A National Academy of Sciences panel has concluded that the much-disputed fish protections that have curbed water deliveries to the San Joaquin Valley and Southern California are scientifically justified.
The findings, contained in a report that will be released Friday, largely validate environmental actions taken by two federal agencies to save the imperiled delta smelt and protect declining populations of salmon that migrate through the Sacramento-San Joaquin delta.
The protections, imposed under the federal Endangered Species Act, have recently grown stricter, compounding water shortages stemming from the state's three-year drought.
Central Valley farm interests, some politicians and the Metropolitan Water District of Southern California, which imports water from the delta, have sharply criticized the curbs as overly strict and unfounded.
But in its 64-page report, a committee of more than a dozen experts from around the U.S. found otherwise.
The panel acknowledged that the pumps that draw huge amounts of water from the delta and send it south are not the only factors hurting the delta environment. They called for more monitoring and studies and emphasized that "reversing or even slowing the declines of the listed species cannot be accomplished immediately."
The committee also conceded that there was "substantial uncertainty" about where to set a key trigger for the pumping limits, which change according to delta flows, the location of the fish and other conditions.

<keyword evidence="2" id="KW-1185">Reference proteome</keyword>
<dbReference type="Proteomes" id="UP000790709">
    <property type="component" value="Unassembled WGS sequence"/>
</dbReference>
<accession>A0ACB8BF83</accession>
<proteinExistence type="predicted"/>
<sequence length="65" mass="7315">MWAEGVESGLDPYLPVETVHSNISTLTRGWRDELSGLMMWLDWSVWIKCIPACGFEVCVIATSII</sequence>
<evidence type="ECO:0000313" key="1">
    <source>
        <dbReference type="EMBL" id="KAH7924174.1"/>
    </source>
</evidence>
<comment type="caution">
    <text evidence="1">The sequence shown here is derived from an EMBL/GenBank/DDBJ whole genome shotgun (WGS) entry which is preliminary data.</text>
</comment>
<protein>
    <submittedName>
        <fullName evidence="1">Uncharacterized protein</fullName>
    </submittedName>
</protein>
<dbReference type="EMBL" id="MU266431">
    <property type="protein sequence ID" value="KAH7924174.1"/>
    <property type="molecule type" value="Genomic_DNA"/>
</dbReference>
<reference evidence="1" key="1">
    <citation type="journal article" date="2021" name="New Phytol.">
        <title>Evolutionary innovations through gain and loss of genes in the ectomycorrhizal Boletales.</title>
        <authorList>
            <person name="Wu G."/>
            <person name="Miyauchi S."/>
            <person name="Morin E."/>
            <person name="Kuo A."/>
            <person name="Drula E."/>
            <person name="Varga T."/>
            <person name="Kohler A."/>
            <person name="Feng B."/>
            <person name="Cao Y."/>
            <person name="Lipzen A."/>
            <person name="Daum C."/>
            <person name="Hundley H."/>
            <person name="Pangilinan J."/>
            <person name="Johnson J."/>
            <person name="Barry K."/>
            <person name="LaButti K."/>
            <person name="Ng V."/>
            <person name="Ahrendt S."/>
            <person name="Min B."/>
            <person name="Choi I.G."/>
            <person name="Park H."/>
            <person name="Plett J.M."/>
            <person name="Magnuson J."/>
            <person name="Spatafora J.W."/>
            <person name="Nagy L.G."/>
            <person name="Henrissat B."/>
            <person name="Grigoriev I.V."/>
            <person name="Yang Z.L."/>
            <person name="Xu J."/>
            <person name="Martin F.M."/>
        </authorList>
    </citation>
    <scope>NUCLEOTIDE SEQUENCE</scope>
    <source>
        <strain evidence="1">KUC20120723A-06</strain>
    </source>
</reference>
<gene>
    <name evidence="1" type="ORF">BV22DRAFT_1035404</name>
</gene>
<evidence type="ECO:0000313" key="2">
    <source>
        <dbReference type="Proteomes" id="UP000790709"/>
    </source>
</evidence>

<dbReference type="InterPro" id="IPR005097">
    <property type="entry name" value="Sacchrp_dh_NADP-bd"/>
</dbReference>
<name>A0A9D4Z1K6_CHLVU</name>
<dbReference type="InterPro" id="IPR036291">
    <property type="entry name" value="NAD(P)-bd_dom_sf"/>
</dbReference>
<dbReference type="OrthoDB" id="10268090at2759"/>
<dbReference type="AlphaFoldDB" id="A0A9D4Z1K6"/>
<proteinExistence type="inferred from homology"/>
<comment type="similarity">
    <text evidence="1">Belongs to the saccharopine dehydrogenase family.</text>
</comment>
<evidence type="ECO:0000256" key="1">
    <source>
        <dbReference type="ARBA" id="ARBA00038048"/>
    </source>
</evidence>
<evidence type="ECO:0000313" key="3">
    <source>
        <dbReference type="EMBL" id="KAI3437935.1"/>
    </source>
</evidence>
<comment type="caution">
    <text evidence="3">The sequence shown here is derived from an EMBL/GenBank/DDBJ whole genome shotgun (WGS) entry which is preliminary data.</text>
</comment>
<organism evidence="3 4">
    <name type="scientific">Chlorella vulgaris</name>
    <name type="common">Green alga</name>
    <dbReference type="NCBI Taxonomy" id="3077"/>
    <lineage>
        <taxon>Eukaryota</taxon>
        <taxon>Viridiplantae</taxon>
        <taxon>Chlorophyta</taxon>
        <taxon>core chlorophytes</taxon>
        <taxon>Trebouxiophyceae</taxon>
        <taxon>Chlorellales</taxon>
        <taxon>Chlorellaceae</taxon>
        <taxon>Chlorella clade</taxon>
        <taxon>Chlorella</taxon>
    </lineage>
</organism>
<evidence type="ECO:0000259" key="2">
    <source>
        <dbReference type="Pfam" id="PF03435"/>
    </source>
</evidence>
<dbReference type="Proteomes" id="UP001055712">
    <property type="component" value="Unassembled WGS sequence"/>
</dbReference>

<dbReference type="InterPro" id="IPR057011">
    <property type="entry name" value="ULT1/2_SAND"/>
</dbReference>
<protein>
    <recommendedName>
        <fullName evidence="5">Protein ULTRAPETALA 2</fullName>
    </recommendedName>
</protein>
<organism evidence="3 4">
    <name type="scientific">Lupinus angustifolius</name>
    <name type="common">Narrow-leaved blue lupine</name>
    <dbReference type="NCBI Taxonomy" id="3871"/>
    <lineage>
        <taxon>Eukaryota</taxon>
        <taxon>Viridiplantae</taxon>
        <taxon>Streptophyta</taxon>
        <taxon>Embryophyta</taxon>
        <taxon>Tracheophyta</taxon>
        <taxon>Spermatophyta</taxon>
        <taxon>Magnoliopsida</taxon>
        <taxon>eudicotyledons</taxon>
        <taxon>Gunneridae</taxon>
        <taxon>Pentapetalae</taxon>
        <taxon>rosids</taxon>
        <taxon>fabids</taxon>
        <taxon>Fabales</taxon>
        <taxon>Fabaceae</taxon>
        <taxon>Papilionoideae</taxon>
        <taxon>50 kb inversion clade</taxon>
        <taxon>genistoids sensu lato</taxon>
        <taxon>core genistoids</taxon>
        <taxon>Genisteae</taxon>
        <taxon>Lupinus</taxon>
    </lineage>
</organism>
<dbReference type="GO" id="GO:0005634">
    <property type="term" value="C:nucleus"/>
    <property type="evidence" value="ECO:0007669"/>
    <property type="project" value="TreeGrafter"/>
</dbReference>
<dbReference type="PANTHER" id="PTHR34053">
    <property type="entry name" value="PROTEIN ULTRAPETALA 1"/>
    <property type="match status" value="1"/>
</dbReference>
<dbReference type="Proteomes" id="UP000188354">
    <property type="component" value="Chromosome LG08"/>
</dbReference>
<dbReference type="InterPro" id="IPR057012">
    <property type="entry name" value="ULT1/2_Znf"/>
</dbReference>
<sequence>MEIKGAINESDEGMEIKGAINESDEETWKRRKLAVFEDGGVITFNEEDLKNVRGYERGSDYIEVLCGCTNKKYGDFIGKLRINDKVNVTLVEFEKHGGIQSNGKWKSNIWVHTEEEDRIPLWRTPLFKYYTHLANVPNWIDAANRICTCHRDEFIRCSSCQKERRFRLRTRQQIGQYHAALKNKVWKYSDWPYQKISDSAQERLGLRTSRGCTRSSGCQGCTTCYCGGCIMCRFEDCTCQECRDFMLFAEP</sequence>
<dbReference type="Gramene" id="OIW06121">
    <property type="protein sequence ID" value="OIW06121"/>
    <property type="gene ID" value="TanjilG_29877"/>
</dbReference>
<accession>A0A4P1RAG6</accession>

But the experts repeatedly said that despite such reservations, the federal actions were "scientifically justified."
The evaluation was undertaken at the behest of the U.S. departments of Interior and Commerce after Sen. Dianne Feinstein (D-California) asked the agencies to launch an academy review of the protections.
The report, a copy of which was obtained by The Times, is the first part of a two-year review by the National Research Council, an arm of the National Academy of Sciences.
The group considered a number of alternative actions that could have less of an effect on water exports -- such as reducing delta contaminants or predation by nonnative species.
The report said none of those actions "had received sufficient documentation or evaluation to be confident" that they would provide equal or greater protection for smelt and salmon.
The panel also rebuffed arguments that the environmental limits have failed to halt the delta smelt's precipitous decline. "It is unrealistic to expect immediate and proportional responses to actions . . . especially within the first few years of implementation," the scientists wrote.